Why Your Next Sales Hire Also Needs to Be a Great Human Being
Grow Your Business, Not Your Inbox
What can Bill Gates, Michael Jordan and NASA’s mission to mars teach business leaders about building a great sales team? More than you might think, and it starts with the notion that good teams need more than individual talent.
Bill Gates once said, “Teams should be able to act with the same unity of purpose and focus as a well-motivated individual.” This philosophy propelled Microsoft to become one of the most successful companies in history and Gates to become one of the richest men in the world.
The quote is so profound that it even applies in outer space. NASA, in preparation for a mission to Mars, has commissioned Suzanne Bell, a DePaul University professor to study team composition for long-distance space exploration. Bell is analyzing factors such as personality, age, skills and background to help predict the success of a team.
As Bell put it: “We assume that astronauts are intelligent, that they’re experts in their technical areas, and that they have at least some teamwork skills. What’s tricky is how well individuals combine.”
When looking to build a high-performing sales team, the same unifying principles apply. In its tenth annual study -- How to Make Your Number in 2017 -- Sales Benchmark Index (SBI) stated: “If 20 percent of the sales team produces 80 percent of the revenue, something is wrong.”
As the CEO of a sales recruiting company, I could not agree more with this assertion. Hiring “A-Players” who consistently exceed quota to replace average and below average sellers is the most effective way to achieve aggressive revenue targets.
Part of being an “A-player,, however, is also being a good human being. The world’s highest-performing sales forces are comprised of people who not only achieve their sales goals and drive profitable revenue, but are good people, leaders and teammates.
So, before getting your own sales candidate to sign on the dotted line, make sure they possess these three qualities:
1. They play nice with other "A-players."
Many people believe that a team with too many all-stars will fail because of egos. However, the Harvard Business Review wrote a great article to the contrary, citing numerous business examples going back decades. One example cited was how in 1990, Boeing handled an important gap in its offerings: It had no airplane positioned between its Jumbo 747 and its Midsize 767 models.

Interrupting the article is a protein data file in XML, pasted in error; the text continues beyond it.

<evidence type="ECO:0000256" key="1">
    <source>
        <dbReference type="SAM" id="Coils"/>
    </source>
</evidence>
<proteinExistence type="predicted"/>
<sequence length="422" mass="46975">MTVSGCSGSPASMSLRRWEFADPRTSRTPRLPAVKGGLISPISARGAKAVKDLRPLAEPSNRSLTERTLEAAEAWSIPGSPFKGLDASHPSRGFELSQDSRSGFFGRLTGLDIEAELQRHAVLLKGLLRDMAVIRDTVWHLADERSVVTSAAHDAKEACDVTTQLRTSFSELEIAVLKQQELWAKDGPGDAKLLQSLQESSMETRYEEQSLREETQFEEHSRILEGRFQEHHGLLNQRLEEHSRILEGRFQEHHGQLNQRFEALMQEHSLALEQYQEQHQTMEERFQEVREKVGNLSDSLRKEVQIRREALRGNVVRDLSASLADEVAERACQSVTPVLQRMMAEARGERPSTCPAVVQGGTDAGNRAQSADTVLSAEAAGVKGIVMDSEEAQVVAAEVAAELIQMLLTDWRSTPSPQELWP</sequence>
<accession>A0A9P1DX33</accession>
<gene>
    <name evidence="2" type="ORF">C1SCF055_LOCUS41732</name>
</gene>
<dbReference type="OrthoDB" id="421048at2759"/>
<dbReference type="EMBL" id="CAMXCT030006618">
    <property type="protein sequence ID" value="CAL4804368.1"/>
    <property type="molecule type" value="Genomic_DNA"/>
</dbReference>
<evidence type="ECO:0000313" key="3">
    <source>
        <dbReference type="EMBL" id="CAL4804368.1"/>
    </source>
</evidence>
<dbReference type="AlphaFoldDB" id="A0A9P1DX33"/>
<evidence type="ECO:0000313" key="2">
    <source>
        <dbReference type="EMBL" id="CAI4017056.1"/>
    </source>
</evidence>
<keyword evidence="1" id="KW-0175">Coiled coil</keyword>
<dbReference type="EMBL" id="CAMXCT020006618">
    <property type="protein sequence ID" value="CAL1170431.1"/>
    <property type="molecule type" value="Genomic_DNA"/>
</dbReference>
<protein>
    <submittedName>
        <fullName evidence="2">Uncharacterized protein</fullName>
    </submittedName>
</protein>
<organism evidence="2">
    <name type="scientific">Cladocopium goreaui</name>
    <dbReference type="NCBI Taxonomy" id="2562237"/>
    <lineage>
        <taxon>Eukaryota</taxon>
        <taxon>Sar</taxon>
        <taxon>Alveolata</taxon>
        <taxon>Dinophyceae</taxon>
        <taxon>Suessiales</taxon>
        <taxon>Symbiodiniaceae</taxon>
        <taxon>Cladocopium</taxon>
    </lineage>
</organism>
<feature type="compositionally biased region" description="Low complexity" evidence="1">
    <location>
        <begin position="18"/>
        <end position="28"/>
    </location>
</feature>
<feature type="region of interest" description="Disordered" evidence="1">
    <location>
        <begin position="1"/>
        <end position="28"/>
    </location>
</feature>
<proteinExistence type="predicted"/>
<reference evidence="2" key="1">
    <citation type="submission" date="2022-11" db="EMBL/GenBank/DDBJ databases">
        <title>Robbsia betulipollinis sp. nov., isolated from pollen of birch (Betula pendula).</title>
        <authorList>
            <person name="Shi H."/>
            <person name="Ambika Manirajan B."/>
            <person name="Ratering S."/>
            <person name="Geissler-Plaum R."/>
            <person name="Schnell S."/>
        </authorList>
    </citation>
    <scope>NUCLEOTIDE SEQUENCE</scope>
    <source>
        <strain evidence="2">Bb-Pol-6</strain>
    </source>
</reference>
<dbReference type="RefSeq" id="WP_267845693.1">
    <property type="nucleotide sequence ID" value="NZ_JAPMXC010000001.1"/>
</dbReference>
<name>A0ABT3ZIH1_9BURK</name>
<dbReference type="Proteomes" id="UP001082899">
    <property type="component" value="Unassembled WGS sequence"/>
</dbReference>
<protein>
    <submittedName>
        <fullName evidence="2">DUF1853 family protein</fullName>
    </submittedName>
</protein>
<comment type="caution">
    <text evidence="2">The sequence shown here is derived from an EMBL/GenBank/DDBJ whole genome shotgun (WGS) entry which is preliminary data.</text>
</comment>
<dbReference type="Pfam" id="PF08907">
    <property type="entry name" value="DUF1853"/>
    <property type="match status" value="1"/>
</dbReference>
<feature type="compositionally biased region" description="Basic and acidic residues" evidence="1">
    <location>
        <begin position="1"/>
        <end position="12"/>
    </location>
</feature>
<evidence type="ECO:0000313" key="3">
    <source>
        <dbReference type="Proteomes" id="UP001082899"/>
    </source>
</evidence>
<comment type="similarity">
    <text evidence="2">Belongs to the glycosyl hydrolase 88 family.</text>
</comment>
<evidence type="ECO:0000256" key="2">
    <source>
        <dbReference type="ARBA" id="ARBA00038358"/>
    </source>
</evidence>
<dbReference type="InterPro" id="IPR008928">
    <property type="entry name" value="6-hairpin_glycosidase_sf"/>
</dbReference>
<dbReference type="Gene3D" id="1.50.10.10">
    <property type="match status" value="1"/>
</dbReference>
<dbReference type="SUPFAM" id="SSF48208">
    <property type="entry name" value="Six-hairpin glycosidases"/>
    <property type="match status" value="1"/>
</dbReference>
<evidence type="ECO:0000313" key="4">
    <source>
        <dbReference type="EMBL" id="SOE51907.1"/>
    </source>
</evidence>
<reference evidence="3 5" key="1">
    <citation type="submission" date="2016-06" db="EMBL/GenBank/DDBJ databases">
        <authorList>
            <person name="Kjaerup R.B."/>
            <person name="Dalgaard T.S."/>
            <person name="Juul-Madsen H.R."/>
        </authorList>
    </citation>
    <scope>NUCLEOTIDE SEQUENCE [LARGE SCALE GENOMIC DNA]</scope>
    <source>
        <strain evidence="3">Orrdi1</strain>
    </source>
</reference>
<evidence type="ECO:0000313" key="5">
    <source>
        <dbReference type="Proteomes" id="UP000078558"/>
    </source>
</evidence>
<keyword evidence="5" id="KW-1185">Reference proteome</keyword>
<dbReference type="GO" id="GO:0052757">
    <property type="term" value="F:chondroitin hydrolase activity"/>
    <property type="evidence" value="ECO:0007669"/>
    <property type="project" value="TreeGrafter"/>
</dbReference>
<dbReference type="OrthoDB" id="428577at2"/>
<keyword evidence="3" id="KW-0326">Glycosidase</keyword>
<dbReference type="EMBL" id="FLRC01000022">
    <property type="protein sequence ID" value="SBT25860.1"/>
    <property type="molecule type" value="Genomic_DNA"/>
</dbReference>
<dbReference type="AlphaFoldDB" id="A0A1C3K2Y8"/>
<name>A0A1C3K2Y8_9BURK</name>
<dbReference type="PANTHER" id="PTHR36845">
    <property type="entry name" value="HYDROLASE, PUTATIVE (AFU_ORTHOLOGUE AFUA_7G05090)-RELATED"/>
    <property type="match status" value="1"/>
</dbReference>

For the first time in its history, the company decided to assemble a team of all alpha dogs -- its best engineers -- and the company got the Boeing 777 to market faster than any major plane in history.
When refreshing your sales team, you should find stars that play nicely with other high performers. A sales superstar who is a toxic person may line his or her own pockets, but will hurt overall team performance, and potentially damage a firm’s market reputation.
To mitigate this risk, you need to have a rigorous recruiting process that examines a candidate’s “sales DNA” -- the character, psychological traits, and interpersonal skills a salesperson possesses -- in addition to sheer sales numbers. We highly recommend using third-party psychometric testing to ensure that a candidate’s behaviors match the role’s requirements and company culture.
2. They make their teammates better.
In sports, the teams that win championships usually have great chemistry. Take the NBA for example, where many stars have led the league in scoring but never won a championship. On the other hand, many consider Michael Jordan the best player of all time. But what made him the best?
Some say it was because he was the most physically gifted athlete of his generation. That might be true, but those closest to him, including coach Phil Jackson, said time and again that it was his ability to “make his teammates better” that set him apart.
Since salespeople are motivated by commissions and accelerator bonuses, and are driven by a competitive environment, it’s critical to hire talented individuals who are committed to achieving their goals without doing so at the expense of the team. This is a critical aspect in ensuring that a high-performance sales force culture is built and maintained.
3. They are exceptional role models.
Harvard Business Review conducted a study that collected more than 50,000 360-degree employee evaluations over a five-year period. The study found that the top quality of the best performers was the fact that they were good role models for their teammates. Meaning that when they said they would do something, they always followed through. This built trust and enhanced overall team performance.
In sales, the highest performers not only set stretch goals for themselves -- goals that go beyond what others thought was possible – but also encourage others to do the same. The best reps, therefore, do not only whatever it takes to meet these goals but lead by example and push others to excel above their ability.
The bottom line is that building a world-class sales team requires hiring and retaining great people who are not only great at sales, but are empathetic teammates and good leaders. True “A-players” make sure their own self-interests tie into the betterment of the entire team and company.